CHICAGO — On Friday, the city took the landlords of 20 properties, or 280 residential units, to an emergency heat court hearing to force them to restore heat for their tenants after last week's frigid temperatures yielded hundreds of complaints from renters and nearly 500 property inspections from the city.
On the heels of Friday's court hearing, Mayor Rahm Emanuel announced that the city will be identifying landlords who repeatedly are cited for "failing to provide basic services and protections, such as adequate heat" to publish a "bad landlord list" online.
Landlords with more than three cases filed in Administrative Hearings court within the last 24 months will also be targeted on the list. Administrative hearing cases include no heat, lack of working smoke detectors, illegal porches and other similar violations, according to a news release.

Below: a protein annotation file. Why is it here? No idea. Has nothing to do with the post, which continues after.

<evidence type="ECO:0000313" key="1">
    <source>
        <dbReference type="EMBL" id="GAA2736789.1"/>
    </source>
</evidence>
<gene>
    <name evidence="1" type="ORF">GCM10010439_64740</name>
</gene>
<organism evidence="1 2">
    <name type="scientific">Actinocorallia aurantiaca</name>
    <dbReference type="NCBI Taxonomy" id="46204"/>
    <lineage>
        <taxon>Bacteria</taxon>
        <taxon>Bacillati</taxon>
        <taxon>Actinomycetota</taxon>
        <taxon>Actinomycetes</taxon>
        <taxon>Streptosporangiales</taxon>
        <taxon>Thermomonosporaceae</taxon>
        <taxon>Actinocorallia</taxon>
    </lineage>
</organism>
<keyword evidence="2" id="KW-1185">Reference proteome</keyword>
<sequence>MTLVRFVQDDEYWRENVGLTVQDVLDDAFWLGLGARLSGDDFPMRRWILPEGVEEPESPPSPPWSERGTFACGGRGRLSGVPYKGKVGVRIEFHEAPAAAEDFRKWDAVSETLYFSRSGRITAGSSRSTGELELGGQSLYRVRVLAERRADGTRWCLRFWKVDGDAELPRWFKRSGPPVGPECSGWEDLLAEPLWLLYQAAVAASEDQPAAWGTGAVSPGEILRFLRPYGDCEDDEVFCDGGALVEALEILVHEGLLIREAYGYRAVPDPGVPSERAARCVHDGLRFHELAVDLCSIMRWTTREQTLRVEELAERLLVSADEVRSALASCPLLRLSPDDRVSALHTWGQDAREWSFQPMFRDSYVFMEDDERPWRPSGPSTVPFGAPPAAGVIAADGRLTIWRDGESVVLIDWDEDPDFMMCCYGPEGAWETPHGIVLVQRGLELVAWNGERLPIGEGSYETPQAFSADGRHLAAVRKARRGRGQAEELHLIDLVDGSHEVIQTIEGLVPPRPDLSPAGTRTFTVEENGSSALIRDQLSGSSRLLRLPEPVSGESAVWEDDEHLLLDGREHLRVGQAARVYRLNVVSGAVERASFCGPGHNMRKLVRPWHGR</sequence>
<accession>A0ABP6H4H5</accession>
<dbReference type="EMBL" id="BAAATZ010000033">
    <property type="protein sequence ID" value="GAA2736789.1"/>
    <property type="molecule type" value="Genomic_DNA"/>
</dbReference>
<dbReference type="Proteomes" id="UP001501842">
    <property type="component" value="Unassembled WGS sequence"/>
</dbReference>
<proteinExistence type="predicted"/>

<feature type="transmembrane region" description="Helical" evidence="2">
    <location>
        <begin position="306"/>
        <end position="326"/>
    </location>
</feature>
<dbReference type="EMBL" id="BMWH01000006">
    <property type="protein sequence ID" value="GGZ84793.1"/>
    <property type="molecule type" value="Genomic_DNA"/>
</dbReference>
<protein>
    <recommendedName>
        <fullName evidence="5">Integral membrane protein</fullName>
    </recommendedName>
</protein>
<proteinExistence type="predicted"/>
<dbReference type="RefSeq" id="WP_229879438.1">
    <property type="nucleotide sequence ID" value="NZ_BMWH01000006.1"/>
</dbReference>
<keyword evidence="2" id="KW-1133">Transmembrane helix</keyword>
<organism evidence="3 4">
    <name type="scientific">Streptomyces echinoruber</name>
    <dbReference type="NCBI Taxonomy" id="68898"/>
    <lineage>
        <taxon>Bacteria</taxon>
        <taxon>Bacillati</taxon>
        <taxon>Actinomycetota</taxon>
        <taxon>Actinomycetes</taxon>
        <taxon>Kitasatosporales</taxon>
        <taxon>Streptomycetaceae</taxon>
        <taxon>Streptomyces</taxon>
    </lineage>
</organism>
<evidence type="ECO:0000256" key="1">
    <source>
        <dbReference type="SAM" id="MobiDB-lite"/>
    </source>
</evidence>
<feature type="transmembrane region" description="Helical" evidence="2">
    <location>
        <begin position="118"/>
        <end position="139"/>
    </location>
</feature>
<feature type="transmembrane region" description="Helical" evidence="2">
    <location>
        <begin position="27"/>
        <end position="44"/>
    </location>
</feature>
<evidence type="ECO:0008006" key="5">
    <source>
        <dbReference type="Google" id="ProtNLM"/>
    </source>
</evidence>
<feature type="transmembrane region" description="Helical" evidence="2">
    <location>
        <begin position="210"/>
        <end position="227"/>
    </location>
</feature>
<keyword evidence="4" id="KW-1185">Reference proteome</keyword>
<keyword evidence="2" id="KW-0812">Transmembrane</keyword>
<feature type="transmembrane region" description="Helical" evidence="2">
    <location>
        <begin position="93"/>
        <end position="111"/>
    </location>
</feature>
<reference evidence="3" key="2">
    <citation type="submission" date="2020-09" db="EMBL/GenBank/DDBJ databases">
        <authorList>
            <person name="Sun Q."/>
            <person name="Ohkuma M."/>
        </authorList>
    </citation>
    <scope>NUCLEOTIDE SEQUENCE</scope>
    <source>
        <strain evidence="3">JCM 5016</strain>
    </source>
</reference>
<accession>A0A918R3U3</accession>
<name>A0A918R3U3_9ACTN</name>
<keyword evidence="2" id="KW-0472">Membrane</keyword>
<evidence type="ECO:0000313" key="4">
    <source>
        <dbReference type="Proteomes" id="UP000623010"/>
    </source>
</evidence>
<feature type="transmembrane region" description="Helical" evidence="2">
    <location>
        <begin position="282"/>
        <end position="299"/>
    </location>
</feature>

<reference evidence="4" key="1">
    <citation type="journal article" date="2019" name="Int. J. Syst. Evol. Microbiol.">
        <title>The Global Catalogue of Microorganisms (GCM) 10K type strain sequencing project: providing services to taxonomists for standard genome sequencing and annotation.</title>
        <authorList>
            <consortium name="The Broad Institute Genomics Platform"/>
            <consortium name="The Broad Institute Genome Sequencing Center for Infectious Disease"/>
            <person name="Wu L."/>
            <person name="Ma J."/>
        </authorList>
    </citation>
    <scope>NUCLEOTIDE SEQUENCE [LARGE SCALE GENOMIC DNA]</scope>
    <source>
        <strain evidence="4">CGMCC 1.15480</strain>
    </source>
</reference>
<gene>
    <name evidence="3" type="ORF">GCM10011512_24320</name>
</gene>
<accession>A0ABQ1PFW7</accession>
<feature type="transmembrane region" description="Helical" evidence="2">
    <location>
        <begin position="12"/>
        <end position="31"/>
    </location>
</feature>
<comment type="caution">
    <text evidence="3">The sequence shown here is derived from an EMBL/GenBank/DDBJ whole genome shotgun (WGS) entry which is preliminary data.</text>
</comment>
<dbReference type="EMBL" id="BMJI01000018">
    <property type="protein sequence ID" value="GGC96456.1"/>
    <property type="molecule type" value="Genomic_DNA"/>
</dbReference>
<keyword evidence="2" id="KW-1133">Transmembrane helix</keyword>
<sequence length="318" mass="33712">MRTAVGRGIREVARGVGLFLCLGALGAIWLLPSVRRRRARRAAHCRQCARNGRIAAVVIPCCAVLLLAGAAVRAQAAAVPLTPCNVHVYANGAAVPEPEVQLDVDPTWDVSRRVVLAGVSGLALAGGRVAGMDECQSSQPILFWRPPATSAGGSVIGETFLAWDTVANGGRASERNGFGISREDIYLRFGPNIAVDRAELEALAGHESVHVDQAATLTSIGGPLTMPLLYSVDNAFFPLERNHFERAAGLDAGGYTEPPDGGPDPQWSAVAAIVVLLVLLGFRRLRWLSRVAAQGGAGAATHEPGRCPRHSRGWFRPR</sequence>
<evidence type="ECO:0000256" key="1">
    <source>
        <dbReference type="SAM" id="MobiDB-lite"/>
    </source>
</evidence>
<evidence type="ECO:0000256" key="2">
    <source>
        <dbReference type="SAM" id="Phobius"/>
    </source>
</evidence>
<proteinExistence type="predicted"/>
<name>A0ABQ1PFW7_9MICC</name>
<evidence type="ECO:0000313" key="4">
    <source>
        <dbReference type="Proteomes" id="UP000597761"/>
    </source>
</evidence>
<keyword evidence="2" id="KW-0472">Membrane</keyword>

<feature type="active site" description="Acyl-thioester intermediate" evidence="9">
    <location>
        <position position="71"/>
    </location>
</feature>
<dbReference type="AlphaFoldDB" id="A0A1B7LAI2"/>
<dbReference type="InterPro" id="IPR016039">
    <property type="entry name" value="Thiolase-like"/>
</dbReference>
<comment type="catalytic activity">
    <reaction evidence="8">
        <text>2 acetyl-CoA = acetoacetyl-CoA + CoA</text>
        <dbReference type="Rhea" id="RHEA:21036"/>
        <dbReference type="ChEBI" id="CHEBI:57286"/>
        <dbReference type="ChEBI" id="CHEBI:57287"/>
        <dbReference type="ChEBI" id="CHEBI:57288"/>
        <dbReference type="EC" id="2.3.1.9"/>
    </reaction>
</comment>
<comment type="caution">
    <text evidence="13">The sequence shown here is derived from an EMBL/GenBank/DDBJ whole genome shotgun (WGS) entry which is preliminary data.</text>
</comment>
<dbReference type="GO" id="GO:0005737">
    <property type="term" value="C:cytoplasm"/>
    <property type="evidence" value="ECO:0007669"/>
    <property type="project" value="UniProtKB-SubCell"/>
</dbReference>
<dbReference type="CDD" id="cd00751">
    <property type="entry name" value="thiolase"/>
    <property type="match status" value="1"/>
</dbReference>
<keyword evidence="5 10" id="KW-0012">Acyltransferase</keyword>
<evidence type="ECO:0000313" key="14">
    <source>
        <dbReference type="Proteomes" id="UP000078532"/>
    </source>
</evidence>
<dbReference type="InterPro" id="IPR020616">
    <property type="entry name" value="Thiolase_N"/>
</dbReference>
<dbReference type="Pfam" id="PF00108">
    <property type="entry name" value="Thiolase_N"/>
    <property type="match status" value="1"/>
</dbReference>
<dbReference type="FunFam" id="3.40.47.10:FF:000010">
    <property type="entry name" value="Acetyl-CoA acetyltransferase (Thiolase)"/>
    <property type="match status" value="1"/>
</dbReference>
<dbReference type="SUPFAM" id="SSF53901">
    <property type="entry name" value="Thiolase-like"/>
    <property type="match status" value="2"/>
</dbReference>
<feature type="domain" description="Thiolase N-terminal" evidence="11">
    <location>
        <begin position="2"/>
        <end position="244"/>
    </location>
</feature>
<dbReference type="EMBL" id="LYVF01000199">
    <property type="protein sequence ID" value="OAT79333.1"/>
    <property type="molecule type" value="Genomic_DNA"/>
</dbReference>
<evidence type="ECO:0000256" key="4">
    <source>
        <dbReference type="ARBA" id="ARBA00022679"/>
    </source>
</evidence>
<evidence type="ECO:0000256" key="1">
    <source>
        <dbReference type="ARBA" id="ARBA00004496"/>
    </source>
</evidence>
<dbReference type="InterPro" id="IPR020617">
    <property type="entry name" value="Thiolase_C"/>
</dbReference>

The move follows reports that the Metropolitan Tenant Organization, a nonprofit which aims to educate, organize and assist tenants on issues related to their housing rights, saw a surge in calls for heat-related problems from Chicago renters, including more than 2,000 visits to its website Thursday, a record for the group.
The new list, which will be available in a few weeks, will position the city to impose penalties against the landlords, such as "making them ineligible for city land, zoning changes, business licenses and any building permits unrelated to addressing their violations," according to a city news release.
The city will continue to pursue landlords who refuse to comply with the administrative hearing process.
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